Suppose your organization is still afloat after nearly a year of dealing with all things COVID-19. In that case, chances are you either had a well thought out crisis management plan or were nimble and savvy enough to make the necessary adjustments in lieu of such a plan and figure things out as you went along.
In either case, future historians will look back at 2020 and ask questions such as “How did one company survive while another did not? How is it that some companies in the same industry, with similar business models survived while others closed?”
Crisis Management and the 3 C’s Framework
Perhaps it will be posited that success or failure was not due to the company with the more significant cash reserves or superior (but yet inflexible) business model, the companies left standing leveraged technology better than the failed companies. But how did this play out in 2020?
One emerging theory is that by employing the “3 C’s” strategy, companies were able to stay afloat during utter confusion and uncertainty: Capturing accurate information about the crisis as fast as possible; Confronting the crisis; Communicating information throughout the organization. Companies who used this framework have positioned themselves to not only survive 2020, but 2021 – which may be as bad or worse than 2020 when dealing with all things COVID-19 and otherwise.
By employing the “3 C’s” strategy, companies [can] stay afloat during utter confusion and uncertainty.
Capture Accurate Information
Looking back, it was rather evident that dark clouds were on the horizon in January and February 2020. Modern-day technology told us as much if we chose to listen. From the internet, social media, and television, there was no shortage of stories from around the world that COVID-19 was coming to the United States.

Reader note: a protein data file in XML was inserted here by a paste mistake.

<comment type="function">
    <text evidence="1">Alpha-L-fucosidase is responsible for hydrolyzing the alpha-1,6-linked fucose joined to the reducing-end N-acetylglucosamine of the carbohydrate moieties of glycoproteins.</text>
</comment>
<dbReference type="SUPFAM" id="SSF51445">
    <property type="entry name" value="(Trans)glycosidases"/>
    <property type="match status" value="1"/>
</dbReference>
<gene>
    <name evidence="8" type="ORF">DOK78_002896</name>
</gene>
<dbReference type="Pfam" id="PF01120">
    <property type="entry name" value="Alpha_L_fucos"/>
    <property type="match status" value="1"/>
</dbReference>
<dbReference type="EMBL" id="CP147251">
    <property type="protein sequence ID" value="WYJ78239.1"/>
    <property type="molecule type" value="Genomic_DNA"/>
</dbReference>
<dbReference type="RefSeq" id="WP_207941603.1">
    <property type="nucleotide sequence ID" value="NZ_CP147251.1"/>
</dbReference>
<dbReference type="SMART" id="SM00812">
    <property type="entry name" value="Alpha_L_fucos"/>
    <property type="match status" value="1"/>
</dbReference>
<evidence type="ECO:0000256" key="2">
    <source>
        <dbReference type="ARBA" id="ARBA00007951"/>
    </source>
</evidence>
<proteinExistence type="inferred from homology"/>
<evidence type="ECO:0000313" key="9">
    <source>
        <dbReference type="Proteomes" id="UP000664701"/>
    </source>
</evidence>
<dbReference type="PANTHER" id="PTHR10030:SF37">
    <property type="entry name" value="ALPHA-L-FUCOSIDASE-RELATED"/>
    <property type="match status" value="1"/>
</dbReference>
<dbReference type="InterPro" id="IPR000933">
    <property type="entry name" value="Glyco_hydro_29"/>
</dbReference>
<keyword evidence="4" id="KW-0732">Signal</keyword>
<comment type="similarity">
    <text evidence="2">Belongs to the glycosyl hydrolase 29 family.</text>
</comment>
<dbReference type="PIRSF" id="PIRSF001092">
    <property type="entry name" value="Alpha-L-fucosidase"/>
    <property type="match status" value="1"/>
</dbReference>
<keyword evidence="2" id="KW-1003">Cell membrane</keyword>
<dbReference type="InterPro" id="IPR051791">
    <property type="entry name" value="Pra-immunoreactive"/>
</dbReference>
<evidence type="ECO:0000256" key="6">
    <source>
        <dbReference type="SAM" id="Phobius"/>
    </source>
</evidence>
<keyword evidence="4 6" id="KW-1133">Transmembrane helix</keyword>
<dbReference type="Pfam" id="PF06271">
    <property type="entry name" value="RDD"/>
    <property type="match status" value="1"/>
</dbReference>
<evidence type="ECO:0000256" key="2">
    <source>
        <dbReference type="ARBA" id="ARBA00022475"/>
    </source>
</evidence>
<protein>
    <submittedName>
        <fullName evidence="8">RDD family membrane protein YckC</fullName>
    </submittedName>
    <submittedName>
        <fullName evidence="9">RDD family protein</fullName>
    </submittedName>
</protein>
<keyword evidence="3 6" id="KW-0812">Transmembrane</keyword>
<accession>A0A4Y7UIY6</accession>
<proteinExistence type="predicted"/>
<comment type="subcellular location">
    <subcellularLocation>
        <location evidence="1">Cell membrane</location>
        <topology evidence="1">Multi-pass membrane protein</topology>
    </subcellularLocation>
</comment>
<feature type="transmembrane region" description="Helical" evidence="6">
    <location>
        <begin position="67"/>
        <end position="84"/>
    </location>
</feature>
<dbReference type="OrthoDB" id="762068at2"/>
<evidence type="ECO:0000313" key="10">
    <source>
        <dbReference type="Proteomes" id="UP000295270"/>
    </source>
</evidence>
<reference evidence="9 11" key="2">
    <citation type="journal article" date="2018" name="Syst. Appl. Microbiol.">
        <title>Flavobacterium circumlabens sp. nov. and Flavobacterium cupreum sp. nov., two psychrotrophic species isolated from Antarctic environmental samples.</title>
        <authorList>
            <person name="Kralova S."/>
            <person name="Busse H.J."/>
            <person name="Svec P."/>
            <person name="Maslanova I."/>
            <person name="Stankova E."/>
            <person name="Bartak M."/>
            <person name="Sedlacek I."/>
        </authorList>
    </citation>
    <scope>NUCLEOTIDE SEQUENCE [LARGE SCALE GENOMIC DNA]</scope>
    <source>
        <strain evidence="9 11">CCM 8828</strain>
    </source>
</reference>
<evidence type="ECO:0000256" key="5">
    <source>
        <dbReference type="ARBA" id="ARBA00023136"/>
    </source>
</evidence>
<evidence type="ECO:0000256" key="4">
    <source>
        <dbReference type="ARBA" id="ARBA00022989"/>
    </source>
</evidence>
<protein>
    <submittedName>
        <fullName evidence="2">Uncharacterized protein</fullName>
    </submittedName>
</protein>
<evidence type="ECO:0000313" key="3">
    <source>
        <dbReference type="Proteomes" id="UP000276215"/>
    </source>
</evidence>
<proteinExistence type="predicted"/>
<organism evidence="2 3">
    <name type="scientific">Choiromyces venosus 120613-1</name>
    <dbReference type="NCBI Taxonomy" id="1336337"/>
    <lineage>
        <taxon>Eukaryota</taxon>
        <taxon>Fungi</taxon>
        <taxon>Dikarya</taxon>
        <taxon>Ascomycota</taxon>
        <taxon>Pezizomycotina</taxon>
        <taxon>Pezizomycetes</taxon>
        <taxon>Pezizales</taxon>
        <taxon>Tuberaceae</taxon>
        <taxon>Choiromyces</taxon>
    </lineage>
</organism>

That said, one would still need to filter out the hype or misinformation from the reality. The risks inherent in relying on false information is why successful leaders turned their attention to medical personnel in universities and hospitals for guidance. By March 2020, it was becoming very clear to more and more leaders that they would need to confront this situation sooner versus later. In response to the information, leaders needed to quickly scale back on staffing, shut down, and even close offices.
Confront the Crisis
Historians will note that not every company or organization confronted the COVID-19 threat equally. Some pulled out of conferences as early as February 2020. Other companies threw down the gauntlet deciding to go 100% remote-first into 2021 or even permanently. The ability to make historically bold moves relied upon not only the ability to capture accurate information but having the guts to confront the crisis head-on.
Improve the security of your remote work solution.
Confronting the crisis in 2020 meant “going with the team you have on the field,” which in many cases forced leaders to be creative and leverage 2020 technology as best they could. One outcome for many of us today is a world where the word “Zoom Fatigue” affects us as we live and in a new world where video conferencing “all day, every day.”
Today’s technology helps employees stay connected with friends and family, minimizing risky personal contact, and getting the virus.
Communicate throughout the Organization
During the last pandemic in 1918, most people knew to wear masks and wash their hands. Like today, life had to go on in many respects, and one had to take their chances and find a sense of normalcy. In some ways, dealing with the modern-day pandemic hasn’t changed much, but the way we communicate with each other is dramatically different today.
Today, companies can share information or provide alerts to all employees at a moment’s notice. The swift move to have the entire workforce work from home relied on effective communication channels. On the personal side, today’s technology helps employees stay connected with friends and family, minimizing risky personal contact, and getting the virus.
Crisis Management: What Lies Ahead
As we head into 2021, it seems that Covid-19, the common flu, and perhaps other events will continue to challenge crisis management leaders and their teams. As with stocks and mutual funds, surviving 2020 does not equal or guarantee future results, so now is not the time to let our guards down. If we continue to review our crisis management plans, make the necessary adjustments, and find ways to leverage modern-day technology, leaders can navigate their company and its workforce around the worst of a crisis’s impact.